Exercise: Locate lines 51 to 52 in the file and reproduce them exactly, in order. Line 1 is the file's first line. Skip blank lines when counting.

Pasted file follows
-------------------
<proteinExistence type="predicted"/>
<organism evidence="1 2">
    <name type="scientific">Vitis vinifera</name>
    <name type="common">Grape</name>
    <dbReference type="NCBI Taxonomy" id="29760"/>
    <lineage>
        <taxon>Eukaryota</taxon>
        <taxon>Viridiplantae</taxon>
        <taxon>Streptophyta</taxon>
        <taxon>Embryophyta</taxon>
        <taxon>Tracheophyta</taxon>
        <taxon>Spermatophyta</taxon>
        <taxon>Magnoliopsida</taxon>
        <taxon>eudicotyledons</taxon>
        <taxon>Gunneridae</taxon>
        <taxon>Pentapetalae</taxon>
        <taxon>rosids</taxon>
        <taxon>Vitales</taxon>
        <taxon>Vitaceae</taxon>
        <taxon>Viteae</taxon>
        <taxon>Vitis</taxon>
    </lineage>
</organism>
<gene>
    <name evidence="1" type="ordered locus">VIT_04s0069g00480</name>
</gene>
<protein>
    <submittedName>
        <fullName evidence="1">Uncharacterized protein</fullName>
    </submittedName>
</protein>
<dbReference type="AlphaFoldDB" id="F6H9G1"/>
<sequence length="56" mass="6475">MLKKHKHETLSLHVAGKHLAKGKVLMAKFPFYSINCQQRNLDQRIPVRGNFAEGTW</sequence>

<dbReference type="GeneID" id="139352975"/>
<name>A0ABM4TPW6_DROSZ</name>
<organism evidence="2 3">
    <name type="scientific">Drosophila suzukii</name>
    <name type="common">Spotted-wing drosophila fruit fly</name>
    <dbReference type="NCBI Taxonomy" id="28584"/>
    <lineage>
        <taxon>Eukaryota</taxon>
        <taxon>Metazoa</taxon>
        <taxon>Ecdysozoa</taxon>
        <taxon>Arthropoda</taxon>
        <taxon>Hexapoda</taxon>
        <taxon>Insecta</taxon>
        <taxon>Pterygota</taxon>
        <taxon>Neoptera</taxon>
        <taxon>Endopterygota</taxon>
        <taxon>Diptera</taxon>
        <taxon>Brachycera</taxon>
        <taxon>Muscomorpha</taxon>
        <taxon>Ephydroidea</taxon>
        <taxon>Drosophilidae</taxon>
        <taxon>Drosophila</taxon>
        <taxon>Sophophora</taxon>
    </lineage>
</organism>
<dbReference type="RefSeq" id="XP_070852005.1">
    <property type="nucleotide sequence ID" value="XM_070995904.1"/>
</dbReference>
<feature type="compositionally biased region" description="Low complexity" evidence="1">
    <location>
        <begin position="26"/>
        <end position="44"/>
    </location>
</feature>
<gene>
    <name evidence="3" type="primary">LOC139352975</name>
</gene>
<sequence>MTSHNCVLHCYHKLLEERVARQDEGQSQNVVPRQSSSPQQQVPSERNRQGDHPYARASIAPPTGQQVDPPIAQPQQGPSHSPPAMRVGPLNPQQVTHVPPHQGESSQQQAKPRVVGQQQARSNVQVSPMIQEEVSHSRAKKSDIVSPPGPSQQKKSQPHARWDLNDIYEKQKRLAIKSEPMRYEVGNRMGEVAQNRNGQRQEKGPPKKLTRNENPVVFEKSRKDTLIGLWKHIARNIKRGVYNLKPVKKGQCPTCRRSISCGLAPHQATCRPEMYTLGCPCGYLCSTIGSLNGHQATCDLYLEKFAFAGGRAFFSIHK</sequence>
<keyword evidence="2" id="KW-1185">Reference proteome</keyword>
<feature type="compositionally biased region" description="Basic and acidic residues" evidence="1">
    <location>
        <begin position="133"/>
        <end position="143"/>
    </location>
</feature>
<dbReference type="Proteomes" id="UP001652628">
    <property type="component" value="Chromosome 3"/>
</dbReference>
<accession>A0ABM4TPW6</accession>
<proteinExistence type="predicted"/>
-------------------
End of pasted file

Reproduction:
        <taxon>Brachycera</taxon>
        <taxon>Muscomorpha</taxon>